By VIRGINIA WINDER
THE mood-boosting properties of chocolate aren’t as uplifting as we hoped.
Three scientists from the Black Dog Institute in Australia have studied theories about the sweet treat and found them wanting.
Professor Gordon Parker (pictured), Isabella Parker and Heather Brotchie have not only found chocolate is no quick fix for depression; it could possibly make it worse.
The trio explored the theories that the dark-brown confectionary corrects a deficiency in the regulation of mood, that it corrects an imbalance in the diet, is addictive, is highly pleasurable and is a means of coping during a negative mood.
“Each of these theories is examined and – with the exception of the pleasurable effects of chocolate – all are found to lack substance,” they say in a research paper.
People who suffer from depression lack the neurotransmitter serotonin, but there is no evidence this is boosted by eating chocolate.
Instead, the chemical dopamine, which supports the positive reward system, including the anticipation of pleasure, is possibly activated by chocolate.
On the definitive front, the central OPOID system, which activates the sense of pleasure, is triggered by chocolate.
Their findings are simple, and sound like an advert for a confectionary company: “…chocolate is craved because of its unique sensory attributes, and eating chocolate is the only way to satisfy that craving.”
But they don’t think that “craving” qualifies as an addiction, and say that scientists the world over cannot agree on whether chocolate, or any other food, can be addictive.
People suffering from negative moods, or depression, crave carbohydrates (or sugars), not necessarily chocolate.
The Black Dog Institute scientists found that down or depressed people reach for junk food, but when they feel great tend to prefer healthy foods.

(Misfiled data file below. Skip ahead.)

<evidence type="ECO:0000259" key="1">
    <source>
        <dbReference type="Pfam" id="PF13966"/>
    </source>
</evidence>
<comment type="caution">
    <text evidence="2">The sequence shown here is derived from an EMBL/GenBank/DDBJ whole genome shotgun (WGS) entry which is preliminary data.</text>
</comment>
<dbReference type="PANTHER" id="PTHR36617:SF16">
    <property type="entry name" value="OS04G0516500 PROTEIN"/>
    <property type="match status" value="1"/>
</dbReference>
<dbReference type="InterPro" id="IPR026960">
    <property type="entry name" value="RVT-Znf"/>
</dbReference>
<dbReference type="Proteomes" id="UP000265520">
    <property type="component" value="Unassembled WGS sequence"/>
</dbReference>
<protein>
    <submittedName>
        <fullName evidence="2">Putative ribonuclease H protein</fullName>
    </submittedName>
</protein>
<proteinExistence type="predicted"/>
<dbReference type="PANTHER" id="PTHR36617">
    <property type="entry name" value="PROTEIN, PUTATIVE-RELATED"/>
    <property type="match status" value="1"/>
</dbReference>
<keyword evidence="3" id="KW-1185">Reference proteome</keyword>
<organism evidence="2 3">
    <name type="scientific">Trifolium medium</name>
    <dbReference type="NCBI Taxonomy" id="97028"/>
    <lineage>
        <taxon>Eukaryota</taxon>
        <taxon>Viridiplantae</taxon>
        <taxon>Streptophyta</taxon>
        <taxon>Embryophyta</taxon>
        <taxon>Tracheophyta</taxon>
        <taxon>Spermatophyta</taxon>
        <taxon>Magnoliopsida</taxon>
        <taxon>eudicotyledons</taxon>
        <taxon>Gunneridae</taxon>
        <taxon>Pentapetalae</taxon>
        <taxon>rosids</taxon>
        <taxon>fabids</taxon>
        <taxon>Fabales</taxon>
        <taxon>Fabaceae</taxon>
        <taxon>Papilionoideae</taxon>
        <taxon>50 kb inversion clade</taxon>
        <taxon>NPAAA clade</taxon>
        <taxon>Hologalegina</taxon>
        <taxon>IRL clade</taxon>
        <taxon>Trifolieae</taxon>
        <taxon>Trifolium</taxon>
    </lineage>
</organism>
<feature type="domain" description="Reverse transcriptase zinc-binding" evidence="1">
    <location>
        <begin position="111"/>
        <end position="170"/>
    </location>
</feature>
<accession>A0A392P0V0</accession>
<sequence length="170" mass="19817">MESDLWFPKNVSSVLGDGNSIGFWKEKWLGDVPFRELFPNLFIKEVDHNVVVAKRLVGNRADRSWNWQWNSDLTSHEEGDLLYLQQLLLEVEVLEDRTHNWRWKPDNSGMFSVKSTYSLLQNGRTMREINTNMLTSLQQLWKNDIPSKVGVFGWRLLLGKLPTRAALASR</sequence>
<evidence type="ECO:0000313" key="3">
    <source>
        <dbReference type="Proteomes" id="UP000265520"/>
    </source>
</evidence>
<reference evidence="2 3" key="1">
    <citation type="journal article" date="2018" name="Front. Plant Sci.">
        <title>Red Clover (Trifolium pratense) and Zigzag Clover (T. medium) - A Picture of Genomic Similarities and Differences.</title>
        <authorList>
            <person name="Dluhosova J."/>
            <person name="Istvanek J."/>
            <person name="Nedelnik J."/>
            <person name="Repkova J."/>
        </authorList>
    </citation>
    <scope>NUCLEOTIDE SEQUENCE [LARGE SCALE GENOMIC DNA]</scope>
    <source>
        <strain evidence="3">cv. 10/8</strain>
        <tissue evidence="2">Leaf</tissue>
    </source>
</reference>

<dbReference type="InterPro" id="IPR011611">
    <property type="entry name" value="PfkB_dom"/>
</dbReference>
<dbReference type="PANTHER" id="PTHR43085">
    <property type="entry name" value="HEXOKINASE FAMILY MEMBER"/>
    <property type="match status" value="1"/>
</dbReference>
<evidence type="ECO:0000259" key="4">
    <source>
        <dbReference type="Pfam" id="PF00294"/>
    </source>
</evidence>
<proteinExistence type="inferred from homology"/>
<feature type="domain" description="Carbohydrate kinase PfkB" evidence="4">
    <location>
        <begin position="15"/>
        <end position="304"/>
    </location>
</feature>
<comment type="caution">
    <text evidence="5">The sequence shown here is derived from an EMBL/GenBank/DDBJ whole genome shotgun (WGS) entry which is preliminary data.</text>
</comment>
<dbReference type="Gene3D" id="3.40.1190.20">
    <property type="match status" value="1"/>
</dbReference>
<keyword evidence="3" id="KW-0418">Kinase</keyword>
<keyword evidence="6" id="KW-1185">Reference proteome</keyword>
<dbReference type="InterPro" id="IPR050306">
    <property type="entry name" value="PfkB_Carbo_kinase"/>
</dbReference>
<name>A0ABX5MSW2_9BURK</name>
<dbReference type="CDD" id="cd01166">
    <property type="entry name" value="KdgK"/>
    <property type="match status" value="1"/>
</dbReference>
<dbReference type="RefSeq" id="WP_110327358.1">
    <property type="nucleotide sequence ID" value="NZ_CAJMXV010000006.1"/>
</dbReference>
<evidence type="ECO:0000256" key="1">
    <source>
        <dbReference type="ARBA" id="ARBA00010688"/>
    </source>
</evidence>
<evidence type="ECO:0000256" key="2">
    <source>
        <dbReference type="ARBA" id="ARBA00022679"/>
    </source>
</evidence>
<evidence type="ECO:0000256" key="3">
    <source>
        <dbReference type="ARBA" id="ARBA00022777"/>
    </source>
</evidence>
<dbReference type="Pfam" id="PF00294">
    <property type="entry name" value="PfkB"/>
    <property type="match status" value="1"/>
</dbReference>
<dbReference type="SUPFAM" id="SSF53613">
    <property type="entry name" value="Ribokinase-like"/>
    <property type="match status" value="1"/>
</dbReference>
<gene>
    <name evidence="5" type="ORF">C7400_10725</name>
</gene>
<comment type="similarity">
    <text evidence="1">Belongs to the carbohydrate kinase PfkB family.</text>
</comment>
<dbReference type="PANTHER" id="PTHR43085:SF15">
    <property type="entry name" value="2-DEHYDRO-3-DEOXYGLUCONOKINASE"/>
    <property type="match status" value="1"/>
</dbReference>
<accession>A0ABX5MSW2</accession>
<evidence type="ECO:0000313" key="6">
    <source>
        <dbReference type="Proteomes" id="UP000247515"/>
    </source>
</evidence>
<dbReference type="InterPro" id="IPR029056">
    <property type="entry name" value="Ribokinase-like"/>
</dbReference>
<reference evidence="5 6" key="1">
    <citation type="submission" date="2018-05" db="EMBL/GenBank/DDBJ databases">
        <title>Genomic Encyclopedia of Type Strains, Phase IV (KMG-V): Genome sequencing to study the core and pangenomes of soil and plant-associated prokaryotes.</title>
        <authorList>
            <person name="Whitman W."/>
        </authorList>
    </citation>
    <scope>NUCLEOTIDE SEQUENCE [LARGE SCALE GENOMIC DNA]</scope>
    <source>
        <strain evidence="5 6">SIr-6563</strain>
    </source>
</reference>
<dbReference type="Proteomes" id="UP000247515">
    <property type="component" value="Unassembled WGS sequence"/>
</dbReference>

But the bad news is studies reveal that depressed people, who consume chocolate or other carbohydrates looking for a quick mood fix, actually end up going down.
While they might get temporary relief, it doesn’t last.
Carbohydrate consumption causes reduced energy levels in the longer-term and helps develop and maintain the depression.
“Furthermore, other studies have shown that resisting the craving produces a more positive emotional mood both in the short and long term,” the scientists say.
“Overall, emotional eating has not been found to have any real or lasting benefit upon a negative mood and in fact repeated emotional eating may in fact contribute to a negative mood.”
Friday, 29 June 2007
By VIRGINIA WINDER
Wednesday, 27 June 2007
By VIRGINIA WINDER
SCIENTISTS are proving what lovers and females have known for eons – chocolate is good for the heart.
The darker the better the researchers say, because cocoa is rich with antioxidants that help prevent heart disease and strokes. These lifesaving chemicals also hunt and destroy cancer-causing free-radicals in our bodies.
New York researchers carried out a study comparison to find out the level of antioxidants in cocoa, green tea, black tea and red wine.
Cocoa won hands down. “It was almost two times stronger than red wine, two to three times stronger than green tea, and four to five times stronger than black tea,” says the Cornell University team, led by Chang Y. Lee.
Chang recommends having the top three in a day, with hot cocoa at breakfast, green tea in the afternoon and a red wine at night.
“Although you can enjoy cocoa either hot or cold, the hot version tends to trigger the release of more antioxidants than its cold counterpart.”
The researchers say it’s better to have the drink, with low-fat milk, than a chocolate bar. A 40-gram block contains about 8 grams of saturated fat, while a cup is just a fraction of that.